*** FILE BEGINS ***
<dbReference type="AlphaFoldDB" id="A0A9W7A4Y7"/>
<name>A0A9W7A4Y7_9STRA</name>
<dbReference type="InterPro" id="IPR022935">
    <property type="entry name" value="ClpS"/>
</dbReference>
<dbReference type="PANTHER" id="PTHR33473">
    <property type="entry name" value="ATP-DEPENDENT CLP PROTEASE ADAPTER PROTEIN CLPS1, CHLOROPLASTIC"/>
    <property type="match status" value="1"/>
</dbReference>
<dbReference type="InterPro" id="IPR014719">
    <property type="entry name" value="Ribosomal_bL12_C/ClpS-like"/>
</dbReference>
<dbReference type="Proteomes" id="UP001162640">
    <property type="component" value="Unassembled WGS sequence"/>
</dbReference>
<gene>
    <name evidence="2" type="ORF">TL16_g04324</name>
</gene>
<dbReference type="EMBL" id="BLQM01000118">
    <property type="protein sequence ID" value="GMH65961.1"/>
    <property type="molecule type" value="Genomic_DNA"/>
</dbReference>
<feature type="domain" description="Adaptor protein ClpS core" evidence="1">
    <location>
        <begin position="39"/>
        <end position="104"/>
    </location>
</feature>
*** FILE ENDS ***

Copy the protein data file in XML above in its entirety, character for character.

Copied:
<dbReference type="AlphaFoldDB" id="A0A9W7A4Y7"/>
<name>A0A9W7A4Y7_9STRA</name>
<dbReference type="InterPro" id="IPR022935">
    <property type="entry name" value="ClpS"/>
</dbReference>
<dbReference type="PANTHER" id="PTHR33473">
    <property type="entry name" value="ATP-DEPENDENT CLP PROTEASE ADAPTER PROTEIN CLPS1, CHLOROPLASTIC"/>
    <property type="match status" value="1"/>
</dbReference>
<dbReference type="InterPro" id="IPR014719">
    <property type="entry name" value="Ribosomal_bL12_C/ClpS-like"/>
</dbReference>
<dbReference type="Proteomes" id="UP001162640">
    <property type="component" value="Unassembled WGS sequence"/>
</dbReference>
<gene>
    <name evidence="2" type="ORF">TL16_g04324</name>
</gene>
<dbReference type="EMBL" id="BLQM01000118">
    <property type="protein sequence ID" value="GMH65961.1"/>
    <property type="molecule type" value="Genomic_DNA"/>
</dbReference>
<feature type="domain" description="Adaptor protein ClpS core" evidence="1">
    <location>
        <begin position="39"/>
        <end position="104"/>
    </location>
</feature>